Maybe this is all we have left: a philosophy of gesture, of act, of caring… of reaching across that void between voids to the enemy letting them know death and destruction are not the answer, that we must learn to live together on this dire planet of pain else end it all. There will probably always be conflict of some kind on this planet, it being filled with predators and predation and organic life that feeds off plant and animal alike. Say that ours is the killing planet, and we are all locked in a deterministic universe of pain and suffering. Knowing this shall we like Buddha or Christ seek transformation and unearthly exit, or shall we like the political messiahs seek peace, or just seek some form of equitable balance among the predatory forces of our physical and mental worlds, sustain a realm in which no one has the natural right to lord it over any other? Can we create a society that seeks neither to reduce or flatten humanity into some clone-like system of university managed by elite experts, but instead one that honors the truth of both our inner and external, intrinsic and extrinsic intellects and affective passions and build a truly human world for humans? Neither fully idealistic nor materialist but some as yet undreamed of realist realm where people open their eyes and see things not as they should be but as they are… and, then deals with it day by day.

Let’s Get Something Out in the Open

Let’s get something out in the open… I’m not here to preach or polemicize – even if I do come off that way at times. I’m not here to save the world. I’m not here to please you. I’m not here for you at all. If at times I say things that bother you, irk you, make you angry or get under your skin it’s you not me that is allowing that to happen. When I began blogging a few years back it was for one reason, to examine my own life, my thought, my beliefs in the sense in which that old goat, Socrates meant – under Plato’s mask: “The unexamined life is not worth living.”

I’ve always tended toward literary things as a matter of course. Politics, philosophy, the sciences and history along with sociology, psychology, essays and many other aspects of our cultural heritage have always been a part of my ongoing education. And that’s how I see it… I write to educate and work through thoughts we all share in the public sphere. I’m no great savant, no published author of novels, philosophy, or anything of value other than to myself. People always assume too much, assume a blog is some platform to speak to others. It may be to others, and I use the stock pose as do others of speaking as if I had an audience who is interested in overhearing my thoughts. It’s a cliché of the trade, folks, nothing more.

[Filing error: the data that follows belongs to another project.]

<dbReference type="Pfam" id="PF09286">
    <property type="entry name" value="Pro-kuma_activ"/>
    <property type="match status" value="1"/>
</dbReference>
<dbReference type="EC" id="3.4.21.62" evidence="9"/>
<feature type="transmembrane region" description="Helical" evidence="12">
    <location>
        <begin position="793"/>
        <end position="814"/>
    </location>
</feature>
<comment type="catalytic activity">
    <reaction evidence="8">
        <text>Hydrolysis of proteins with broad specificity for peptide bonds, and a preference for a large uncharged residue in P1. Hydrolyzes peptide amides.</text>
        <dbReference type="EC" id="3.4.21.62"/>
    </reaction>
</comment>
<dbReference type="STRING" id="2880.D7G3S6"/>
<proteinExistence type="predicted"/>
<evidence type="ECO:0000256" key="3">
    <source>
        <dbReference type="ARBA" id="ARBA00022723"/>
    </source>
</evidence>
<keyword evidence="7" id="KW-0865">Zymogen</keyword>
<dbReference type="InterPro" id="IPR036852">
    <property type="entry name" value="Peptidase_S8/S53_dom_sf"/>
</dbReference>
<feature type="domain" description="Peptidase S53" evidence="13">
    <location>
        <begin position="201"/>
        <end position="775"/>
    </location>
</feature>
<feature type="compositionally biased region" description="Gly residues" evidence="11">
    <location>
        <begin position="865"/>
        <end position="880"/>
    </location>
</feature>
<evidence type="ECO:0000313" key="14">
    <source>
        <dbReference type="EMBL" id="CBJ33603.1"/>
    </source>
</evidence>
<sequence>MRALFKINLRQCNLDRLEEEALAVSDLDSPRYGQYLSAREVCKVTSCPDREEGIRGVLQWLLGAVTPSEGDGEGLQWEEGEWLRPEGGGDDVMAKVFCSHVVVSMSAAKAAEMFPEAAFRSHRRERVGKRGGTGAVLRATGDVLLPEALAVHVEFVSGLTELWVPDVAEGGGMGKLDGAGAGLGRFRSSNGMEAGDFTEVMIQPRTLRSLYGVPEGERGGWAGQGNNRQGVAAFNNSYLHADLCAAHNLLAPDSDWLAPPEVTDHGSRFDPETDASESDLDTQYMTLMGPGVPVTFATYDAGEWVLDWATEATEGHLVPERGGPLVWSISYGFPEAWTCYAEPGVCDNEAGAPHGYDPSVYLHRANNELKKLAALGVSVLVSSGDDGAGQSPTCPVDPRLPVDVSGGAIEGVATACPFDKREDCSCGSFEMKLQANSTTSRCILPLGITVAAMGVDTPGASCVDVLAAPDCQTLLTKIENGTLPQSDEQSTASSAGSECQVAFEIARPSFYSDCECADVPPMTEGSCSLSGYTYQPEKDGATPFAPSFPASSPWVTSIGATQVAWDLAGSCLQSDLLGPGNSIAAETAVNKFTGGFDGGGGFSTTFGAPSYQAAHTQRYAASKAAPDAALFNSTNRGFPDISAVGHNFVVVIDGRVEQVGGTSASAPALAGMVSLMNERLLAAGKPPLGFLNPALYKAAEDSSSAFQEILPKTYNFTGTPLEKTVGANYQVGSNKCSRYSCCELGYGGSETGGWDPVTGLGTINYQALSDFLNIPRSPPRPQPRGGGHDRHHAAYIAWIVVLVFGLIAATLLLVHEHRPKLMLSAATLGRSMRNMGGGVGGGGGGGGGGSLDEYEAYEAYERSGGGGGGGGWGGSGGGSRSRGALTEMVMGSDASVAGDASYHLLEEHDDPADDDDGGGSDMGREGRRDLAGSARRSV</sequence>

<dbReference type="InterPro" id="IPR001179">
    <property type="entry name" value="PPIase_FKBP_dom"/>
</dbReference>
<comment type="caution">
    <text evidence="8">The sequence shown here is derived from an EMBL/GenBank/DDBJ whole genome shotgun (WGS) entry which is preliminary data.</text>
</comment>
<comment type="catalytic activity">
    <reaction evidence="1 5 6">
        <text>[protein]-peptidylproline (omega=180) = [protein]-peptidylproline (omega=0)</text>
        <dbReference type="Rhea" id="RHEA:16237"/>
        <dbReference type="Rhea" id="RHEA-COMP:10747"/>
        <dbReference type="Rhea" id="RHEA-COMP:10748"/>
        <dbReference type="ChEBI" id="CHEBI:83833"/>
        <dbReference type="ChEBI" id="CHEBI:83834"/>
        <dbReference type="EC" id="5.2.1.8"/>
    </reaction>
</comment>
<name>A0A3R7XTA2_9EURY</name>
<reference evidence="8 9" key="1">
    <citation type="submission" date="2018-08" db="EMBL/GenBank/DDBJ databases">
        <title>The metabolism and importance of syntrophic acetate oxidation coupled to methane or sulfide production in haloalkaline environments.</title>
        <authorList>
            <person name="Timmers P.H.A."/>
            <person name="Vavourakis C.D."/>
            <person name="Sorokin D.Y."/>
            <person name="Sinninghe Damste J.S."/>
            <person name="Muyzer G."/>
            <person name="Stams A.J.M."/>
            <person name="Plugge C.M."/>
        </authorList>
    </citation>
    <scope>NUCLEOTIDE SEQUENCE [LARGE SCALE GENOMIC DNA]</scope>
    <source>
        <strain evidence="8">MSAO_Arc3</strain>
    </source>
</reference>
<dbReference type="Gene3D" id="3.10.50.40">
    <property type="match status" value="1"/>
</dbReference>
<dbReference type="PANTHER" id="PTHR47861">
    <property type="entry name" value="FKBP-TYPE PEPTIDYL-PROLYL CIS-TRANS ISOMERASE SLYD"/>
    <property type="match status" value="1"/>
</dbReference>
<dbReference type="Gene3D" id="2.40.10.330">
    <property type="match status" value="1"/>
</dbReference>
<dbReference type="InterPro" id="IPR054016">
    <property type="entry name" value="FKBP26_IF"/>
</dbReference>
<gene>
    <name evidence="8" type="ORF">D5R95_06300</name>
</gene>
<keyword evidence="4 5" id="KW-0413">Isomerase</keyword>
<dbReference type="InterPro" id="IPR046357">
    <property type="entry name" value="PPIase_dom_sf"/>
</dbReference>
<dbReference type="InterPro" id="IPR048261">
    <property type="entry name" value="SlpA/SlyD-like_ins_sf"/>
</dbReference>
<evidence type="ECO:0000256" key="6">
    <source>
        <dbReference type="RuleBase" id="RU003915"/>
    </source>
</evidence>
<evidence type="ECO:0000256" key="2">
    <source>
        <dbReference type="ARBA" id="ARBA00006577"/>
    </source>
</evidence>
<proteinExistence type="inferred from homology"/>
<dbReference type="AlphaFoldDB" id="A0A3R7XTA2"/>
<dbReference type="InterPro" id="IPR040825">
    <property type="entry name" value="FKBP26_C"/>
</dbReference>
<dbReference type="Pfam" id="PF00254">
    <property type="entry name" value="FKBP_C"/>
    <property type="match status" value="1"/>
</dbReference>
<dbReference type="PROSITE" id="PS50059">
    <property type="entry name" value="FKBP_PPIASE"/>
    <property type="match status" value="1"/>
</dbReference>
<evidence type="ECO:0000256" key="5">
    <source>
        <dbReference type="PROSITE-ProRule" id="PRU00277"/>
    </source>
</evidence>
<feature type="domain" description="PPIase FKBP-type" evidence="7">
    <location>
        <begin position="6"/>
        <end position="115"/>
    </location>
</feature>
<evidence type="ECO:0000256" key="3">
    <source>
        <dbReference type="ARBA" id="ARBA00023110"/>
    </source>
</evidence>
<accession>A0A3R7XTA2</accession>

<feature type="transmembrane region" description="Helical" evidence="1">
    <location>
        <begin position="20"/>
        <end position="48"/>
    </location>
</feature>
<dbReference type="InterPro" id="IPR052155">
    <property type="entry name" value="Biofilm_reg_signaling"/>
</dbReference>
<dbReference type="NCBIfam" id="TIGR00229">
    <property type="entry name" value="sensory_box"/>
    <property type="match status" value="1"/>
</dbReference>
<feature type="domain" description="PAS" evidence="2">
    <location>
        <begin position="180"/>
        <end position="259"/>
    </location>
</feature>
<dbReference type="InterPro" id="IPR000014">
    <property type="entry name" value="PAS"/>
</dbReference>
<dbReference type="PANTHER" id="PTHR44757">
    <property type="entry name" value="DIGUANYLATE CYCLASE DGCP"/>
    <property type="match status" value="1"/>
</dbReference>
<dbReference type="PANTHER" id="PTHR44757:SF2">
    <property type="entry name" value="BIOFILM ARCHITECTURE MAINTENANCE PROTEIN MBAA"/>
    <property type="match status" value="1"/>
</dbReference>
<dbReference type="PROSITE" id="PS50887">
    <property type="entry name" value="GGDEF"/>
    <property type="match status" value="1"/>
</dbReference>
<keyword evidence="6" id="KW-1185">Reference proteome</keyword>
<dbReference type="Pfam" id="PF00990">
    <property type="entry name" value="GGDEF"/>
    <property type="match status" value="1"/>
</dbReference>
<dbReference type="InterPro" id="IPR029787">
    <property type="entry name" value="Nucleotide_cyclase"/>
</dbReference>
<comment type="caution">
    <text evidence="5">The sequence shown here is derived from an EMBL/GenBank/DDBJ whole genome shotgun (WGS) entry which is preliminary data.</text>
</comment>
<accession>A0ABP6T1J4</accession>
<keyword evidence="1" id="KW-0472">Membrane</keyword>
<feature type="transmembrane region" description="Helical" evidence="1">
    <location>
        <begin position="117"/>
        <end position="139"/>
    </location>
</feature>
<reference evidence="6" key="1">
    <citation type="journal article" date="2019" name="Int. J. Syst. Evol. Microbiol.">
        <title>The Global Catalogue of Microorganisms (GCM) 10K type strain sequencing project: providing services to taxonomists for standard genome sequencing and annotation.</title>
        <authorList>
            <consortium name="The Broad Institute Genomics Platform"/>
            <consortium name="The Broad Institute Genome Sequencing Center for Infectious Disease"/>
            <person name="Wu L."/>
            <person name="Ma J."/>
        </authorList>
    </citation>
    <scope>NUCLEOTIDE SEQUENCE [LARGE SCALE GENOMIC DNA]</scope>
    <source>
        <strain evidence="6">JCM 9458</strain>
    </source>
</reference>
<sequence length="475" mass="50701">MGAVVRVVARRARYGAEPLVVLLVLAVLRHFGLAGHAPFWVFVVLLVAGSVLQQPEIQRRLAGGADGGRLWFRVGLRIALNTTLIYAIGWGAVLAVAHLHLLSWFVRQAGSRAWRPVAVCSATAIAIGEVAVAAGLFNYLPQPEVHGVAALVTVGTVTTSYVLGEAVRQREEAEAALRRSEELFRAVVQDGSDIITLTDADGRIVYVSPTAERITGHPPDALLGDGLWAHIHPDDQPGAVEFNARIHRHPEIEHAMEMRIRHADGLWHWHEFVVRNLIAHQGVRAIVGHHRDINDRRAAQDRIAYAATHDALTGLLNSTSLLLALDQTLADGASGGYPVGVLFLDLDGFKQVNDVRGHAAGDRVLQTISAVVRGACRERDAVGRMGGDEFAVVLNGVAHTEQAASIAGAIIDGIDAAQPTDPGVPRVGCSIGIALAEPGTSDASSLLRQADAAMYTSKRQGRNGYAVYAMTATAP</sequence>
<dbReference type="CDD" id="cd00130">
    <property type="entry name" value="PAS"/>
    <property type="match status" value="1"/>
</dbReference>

We all have opinions and concerns, but at times I’ve had people who begin trolling me as if my message was to them personally so that they take it upon themselves to begin a slow and methodical attack. That’s fine, just don’t expect me to sit back and take it. I’m nasty if I need to be like most other humans. I don’t trust politicians, or philosophers, or any intellectual authority or experts with matters of life or mind. As I stated before I am a contrarian who opposes above all… the bullshit and mindlessness around me. It’s stupidity and ignorance that bothers me, not people per se and if I get obnoxious and overwrought, long-winded and polemical at times it’s because some things just get my goat and I have to get it out of my system. During these episodes I can be cantankerous and down right mean spirited toward ideas, but I don’t mean anything personal about it. It’s just my way. No excuses for it. No apology, either.  

People always want you to be other than you are… want you to meet their expectations, be what they themselves are not. Why should I live up to your expectations if you don’t do that yourself? I’m not here to be either your friend or enemy, I’m not here for you at all. If you come upon my blog and happen to agree or disagree it’s because that’s the way we’re built. We’re all contrarians at heart, even when we deny it. We’re all opinionated and full of strange ideas and modes of being. If we weren’t the world truly would be a place of pure repetition and boring as hell… I for one am glad it isn’t.

I can be a bastard at times, granted. I can be a stodgy old cuss, cynical and pessimistic to boot. At other times I tend toward the idealism I despise because like Whitman and Emerson I have a sign above my door that says: “Whim!” So don’t try to peg me down, reduce me to some singular thought or philosophical or even, scientific spectrum of ideas. If I contradict myself, it’s because I have no self; it’s rather an ongoing project not some pre-existing agency. I’m not what I will be… I AM what I Am Not.  Motion, movement, thought… the accelerating vector of a multiplicity. Schizophrenizing rather than schizophrenic: a difference that makes a difference.